5. "People don't ask where their doctor went to school, did their residency, what hospitals they're affiliated with, how many patients with similar conditions they treat, and whether they have a financial incentive to push whatever treatment they're pushing."

    People don't know what medical schools are good, what residencies are hard, and how many patients with similar conditions is not enough/enough/a lot. Or whether the financial incentive actually conflicts with their best interest.

    You want people to know these things, have it be part of mandatory health class in high school. I'm applying to medical schools in less than a year and I still can only tell you the relative merits of about ten of them.

  6. This was very interesting. I always check to see where my doctors went to school, and I've wondered if I was being a bit of a snob to favor doctors with "name brand" training. I'm also stymied by the fact that many of my doctors went to medical school in their native countries (e.g., Iran, India, China), and I have zero sense of which schools are good in those countries. Some of them retrained after they came to the United States---does the fact that they've done TWO MDs and TWO residencies make them even better?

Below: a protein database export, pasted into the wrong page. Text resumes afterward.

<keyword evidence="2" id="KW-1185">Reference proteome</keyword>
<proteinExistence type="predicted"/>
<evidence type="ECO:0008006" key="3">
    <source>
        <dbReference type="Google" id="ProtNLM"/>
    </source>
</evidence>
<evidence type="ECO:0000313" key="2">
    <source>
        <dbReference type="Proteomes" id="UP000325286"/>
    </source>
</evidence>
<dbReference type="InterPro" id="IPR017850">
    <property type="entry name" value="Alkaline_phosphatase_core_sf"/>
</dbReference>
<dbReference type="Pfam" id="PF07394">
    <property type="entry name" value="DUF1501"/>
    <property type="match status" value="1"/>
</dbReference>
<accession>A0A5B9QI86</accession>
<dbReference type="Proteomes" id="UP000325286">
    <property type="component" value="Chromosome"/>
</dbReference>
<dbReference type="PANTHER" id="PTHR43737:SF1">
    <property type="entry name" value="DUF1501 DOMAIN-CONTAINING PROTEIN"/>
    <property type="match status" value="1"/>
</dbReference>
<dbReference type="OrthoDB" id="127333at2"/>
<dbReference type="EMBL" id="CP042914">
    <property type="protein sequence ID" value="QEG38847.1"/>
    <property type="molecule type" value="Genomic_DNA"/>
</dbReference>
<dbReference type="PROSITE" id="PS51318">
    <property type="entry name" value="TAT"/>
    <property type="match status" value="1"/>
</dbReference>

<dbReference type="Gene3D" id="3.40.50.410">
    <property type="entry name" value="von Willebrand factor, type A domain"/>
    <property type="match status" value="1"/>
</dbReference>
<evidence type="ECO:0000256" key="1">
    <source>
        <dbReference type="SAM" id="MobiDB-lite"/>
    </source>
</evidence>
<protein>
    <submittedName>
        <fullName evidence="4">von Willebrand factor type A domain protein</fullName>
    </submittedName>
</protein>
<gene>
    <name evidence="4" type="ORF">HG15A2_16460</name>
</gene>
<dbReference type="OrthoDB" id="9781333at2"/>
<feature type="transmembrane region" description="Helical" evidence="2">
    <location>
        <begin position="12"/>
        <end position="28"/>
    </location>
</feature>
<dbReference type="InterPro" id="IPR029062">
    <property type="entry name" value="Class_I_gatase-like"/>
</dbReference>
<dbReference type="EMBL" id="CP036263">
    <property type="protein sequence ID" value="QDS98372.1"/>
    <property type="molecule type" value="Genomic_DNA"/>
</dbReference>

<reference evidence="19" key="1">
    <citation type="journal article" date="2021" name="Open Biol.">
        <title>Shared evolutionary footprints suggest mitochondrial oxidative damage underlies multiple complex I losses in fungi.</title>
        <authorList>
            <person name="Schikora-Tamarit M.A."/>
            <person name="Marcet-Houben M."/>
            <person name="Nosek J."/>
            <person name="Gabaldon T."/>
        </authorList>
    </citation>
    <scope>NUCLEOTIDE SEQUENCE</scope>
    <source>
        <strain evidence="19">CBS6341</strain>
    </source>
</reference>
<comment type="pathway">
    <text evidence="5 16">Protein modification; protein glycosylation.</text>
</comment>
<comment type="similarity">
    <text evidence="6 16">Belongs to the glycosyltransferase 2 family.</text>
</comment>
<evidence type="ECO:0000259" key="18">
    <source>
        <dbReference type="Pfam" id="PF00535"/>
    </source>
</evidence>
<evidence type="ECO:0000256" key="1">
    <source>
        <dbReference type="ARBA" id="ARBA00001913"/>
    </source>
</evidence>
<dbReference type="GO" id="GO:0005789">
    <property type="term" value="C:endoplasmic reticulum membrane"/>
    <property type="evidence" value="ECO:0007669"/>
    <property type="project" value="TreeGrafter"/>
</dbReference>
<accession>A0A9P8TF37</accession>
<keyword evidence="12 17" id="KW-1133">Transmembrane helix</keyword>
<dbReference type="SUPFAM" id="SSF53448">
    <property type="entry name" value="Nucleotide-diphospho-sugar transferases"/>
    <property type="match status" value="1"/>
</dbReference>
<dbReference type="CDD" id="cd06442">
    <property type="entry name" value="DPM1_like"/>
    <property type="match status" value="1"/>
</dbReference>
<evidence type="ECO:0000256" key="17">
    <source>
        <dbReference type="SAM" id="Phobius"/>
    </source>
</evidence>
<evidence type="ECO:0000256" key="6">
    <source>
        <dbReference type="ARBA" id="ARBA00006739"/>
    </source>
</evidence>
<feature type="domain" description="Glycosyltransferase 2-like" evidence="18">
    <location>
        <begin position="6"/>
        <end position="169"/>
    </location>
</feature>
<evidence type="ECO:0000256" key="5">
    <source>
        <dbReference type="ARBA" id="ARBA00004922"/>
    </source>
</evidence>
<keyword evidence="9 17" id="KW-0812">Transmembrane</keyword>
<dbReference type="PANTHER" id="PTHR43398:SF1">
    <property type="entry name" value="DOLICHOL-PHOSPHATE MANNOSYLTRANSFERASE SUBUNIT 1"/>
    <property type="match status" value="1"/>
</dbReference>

I have a fairly academic background myself, and I know which schools have good programs in the humanities, but I don't know if that means that a medical school associated with a university known for excellence in, say, literature is also considered good.

    And it gets more complicated as I investigate later phases of training. I really don't know which hospitals have better residencies (does bigger = better?), and when it comes to fellowship training, I know nothing at all. In the non-medical world, there just isn't a lot of gossip about which gastroenterology or surgical oncology fellowship programs are superior!

  7. While your post was both interesting and well written, I, like most of the other commenters, have no idea HOW to choose the best doctor. And if you, or anyone else, can't explain it so that a lay person, like myself, can understand how to obtain such information, AND be able to easily access and understand such information, then your argument is moot.

    But we can both probably agree that the system needs some (or a lot of?) work.

  8. ...and what happens when you only have access to the worst of the worst? The sickest among us in the country typically get Medicaid or Medicare, and the doctors accepting those plans are bogged down, overworked and underpaid-- and generally not the best of the best, because the best of the best are making big bucks from higher-paying plans or cherry picking their patients.

    the system *is* broken, and i say that as a scientist, a patient advocate, and as a person whose health has been made worse by doctors practicing bad medicine-- but "just find a better doctor" is difficult when better doctors are in short supply-- if a patient is even lucky enough to be able to access one.

  9. Last line of your post. Read it again.

    And THAT is why there is a problem today. Because every doc doesn't know every thing. You aren't a specialist in me.

    I have the time and motivation to become a specialist in me.